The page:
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Health Information For Parents
West Nile virus is a virus that can pass to people through the bite of an infected mosquito. The best way to prevent infection with West Nile virus is to prevent mosquito bites.
Most of the time, a bite from a mosquito infected with West Nile virus doesn’t make a person sick or cause symptoms. When symptoms do happen, they’re usually mild and can include:
Rarely, a person can get very ill with problems that affect the central nervous system, such as encephalitis or meningitis. Their symptoms can include:
Severe illness can life-threatening, especially in the elderly and people who are already sick.
Mosquitoes get infected by feeding on birds that carry West Nile virus. They can spread it to people and animals through bites. In the U.S., only one kind of mosquito (out of 175 types) can pass the West Nile virus.
The virus isn’t contagious, so it can’t spread from person to person.
If someone has symptoms of West Nile virus, doctors consider:
The doctor can send a blood sample to a lab to test for the infection.
Someone with symptoms of encephalitis or meningitis may get a lumbar puncture (spinal tap). This test collects some fluid from around the brain and spinal cord for testing in a lab.
Most West Nile virus infections get better on their own. Acetaminophen or ibuprofen can help ease minor aches and pains, and drinking plenty of fluids can prevent dehydration.
Someone with more serious symptoms needs care in a hospital, with IV fluids, breathing help, and other treatments. There is no specific medicine for West Nile encephalitis or meningitis. Antibiotics will not work because a virus, not bacteria, causes West Nile disease. No vaccine for the virus is currently available.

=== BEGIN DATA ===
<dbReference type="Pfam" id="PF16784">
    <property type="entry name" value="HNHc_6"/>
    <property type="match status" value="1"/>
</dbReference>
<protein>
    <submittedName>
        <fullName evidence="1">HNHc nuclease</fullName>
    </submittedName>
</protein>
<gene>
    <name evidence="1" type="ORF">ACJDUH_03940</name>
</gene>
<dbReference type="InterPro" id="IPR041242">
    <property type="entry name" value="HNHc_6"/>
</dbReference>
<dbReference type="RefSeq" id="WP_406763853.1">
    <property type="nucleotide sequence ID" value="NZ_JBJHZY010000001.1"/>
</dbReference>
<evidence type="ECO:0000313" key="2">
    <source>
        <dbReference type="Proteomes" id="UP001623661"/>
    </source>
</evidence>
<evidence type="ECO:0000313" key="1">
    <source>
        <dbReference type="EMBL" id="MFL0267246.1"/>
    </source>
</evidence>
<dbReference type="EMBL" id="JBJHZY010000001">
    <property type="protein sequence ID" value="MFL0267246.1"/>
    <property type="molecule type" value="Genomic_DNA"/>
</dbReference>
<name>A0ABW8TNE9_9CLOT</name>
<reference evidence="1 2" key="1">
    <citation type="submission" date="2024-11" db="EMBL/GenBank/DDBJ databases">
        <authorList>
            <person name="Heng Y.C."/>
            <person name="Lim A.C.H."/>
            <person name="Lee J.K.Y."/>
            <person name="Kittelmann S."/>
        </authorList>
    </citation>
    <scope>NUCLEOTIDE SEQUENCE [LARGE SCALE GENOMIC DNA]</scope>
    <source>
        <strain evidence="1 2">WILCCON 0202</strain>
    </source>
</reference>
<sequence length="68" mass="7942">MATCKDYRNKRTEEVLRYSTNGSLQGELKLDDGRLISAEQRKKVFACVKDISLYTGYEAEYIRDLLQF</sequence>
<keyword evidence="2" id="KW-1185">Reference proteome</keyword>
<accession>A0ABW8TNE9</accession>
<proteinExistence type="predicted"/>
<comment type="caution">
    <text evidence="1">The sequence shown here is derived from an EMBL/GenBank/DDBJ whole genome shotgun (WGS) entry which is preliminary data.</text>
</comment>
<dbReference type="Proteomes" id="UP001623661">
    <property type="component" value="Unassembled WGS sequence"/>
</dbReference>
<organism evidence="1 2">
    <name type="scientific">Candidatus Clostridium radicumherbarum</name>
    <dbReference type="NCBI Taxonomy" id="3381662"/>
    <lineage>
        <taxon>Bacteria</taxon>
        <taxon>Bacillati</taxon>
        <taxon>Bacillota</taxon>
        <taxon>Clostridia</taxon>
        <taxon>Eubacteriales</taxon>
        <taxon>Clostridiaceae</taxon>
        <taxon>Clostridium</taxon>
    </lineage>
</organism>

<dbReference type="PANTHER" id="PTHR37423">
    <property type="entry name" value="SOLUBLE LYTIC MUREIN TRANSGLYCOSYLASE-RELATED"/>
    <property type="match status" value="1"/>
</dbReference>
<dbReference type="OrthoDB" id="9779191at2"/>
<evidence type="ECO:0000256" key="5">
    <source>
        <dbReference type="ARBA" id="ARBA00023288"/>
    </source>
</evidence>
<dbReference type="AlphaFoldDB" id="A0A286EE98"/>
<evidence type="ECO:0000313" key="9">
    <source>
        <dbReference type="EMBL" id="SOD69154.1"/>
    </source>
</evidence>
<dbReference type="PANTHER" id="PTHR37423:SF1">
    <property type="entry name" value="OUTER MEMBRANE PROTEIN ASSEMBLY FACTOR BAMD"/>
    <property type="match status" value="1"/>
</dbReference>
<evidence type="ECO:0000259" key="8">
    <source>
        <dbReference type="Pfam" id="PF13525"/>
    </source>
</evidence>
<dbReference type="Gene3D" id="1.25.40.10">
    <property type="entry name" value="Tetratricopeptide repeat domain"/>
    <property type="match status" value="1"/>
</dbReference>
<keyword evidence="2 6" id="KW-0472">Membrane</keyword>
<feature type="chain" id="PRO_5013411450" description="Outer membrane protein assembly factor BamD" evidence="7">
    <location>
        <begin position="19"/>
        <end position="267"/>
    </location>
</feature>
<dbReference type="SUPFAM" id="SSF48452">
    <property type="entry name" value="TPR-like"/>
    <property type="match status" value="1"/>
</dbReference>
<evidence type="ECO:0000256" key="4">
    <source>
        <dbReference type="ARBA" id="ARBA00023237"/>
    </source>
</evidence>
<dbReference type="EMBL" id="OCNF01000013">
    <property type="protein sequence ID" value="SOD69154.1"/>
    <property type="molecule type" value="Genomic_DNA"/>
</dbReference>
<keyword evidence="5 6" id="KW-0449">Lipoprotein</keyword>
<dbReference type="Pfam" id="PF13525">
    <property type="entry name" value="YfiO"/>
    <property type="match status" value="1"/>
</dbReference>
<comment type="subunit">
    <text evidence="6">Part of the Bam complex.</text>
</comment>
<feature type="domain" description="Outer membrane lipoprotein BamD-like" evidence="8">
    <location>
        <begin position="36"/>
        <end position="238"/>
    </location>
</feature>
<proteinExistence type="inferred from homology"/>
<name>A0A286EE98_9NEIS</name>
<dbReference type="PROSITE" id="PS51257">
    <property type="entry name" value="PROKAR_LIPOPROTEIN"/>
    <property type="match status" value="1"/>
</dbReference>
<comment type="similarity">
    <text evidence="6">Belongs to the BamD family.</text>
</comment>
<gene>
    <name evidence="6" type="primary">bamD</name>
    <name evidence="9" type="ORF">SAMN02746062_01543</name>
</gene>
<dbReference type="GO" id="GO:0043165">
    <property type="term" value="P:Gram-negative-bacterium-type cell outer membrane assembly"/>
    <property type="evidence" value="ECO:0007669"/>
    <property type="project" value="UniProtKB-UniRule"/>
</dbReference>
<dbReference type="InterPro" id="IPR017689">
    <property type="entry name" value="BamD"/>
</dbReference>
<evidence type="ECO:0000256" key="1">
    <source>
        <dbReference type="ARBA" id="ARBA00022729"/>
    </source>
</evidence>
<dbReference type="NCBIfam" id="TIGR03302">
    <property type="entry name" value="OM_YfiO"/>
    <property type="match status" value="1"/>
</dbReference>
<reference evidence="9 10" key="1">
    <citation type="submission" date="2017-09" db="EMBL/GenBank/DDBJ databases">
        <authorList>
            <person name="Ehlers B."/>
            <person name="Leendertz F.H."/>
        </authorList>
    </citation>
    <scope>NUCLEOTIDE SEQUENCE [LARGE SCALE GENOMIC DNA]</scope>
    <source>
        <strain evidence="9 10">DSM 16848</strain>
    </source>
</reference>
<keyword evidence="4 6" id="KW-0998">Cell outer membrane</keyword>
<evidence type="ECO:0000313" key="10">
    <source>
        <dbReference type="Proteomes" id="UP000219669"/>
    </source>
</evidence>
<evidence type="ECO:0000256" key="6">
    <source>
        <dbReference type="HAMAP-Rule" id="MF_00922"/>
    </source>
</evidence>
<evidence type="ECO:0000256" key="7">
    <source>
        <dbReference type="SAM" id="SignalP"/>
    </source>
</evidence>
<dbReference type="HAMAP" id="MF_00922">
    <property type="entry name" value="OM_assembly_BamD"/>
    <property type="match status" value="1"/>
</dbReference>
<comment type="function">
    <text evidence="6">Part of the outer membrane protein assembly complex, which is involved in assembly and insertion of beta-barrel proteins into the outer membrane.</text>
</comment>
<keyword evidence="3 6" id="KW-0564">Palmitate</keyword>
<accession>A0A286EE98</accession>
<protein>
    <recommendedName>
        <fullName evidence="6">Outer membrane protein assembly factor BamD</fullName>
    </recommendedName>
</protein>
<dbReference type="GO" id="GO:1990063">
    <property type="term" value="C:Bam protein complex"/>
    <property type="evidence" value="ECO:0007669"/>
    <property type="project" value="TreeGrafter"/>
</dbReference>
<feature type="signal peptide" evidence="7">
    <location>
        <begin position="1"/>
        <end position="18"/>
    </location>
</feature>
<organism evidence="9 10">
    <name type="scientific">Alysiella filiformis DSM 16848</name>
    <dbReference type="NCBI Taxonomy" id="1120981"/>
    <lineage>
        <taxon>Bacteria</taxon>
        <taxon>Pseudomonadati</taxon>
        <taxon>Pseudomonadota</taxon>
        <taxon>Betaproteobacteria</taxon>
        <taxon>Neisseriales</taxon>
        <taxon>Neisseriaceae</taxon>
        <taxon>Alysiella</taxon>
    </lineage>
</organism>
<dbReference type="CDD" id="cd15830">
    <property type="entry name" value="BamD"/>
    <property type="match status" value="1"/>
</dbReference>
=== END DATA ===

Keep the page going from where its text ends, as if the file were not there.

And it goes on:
The best way to protect yourself and your family from the West Nile virus is to prevent mosquito bites. Be sure to:
Communities help health officials track West Nile virus infection patterns. If you see a dead bird in your area, do not touch it with your bare hands. Instead, contact your state or local health department to ask what to do with it. If they get a lot of reports of dead birds, they can look to see if they were infected with West Nile virus. If so, health officials can spray the area with pesticides or do other things to help control mosquitoes.
Mosquito-borne diseases are illnesses spread by the bite of an infected mosquito.
Most bug bites and stings are just annoying. But some can cause infections and allergic reactions. It’s important to know what to watch for, and when to get medical attention.
Find out what the experts have to say.
Encephalitis is a rare brain inflammation caused by a virus. The best way to avoid encephalitis is to prevent the illnesses that may lead to it.
Meningitis is treatable, but can be serious. So it’s important to know the symptoms, and get medical care right away if you think that your child has the illness.
You’re not at risk of this illness in the U.S., but if you live in or are traveling to a tropical country it’s wise to take precautions against this virus.
With so much media coverage about Zika virus, it’s natural to feel worried. The virus is of most concern for pregnant women and women who may become pregnant.
Lyme disease can affect the skin, joints, nervous system, and other organ systems. If Lyme disease is diagnosed quickly and treated with antibiotics, most people feel better quickly.
Malaria – a common infection in hot, tropical areas – is a leading cause of death worldwide. But if diagnosed early and treated, it can be cured.
This infectious disease can cause high fevers, headaches, rashes, and pain throughout the body. Find out what to do about dengue fever – and how to avoid it.
Encephalitis is an inflammation of the brain. Although encephalitis sounds scary, understanding its causes, symptoms, and treatment can help you feel prepared to deal with it if you ever need to.
Generally, insect bites and stings are harmless. Find out how to keep pests from ruining your fun.
There are thousands of different kinds of mosquitoes in many different sizes and colors. Learn all about mosquitoes and how they bite you in this article.
Note: All information is for educational purposes only. For specific medical advice, diagnoses, and treatment, consult your doctor.
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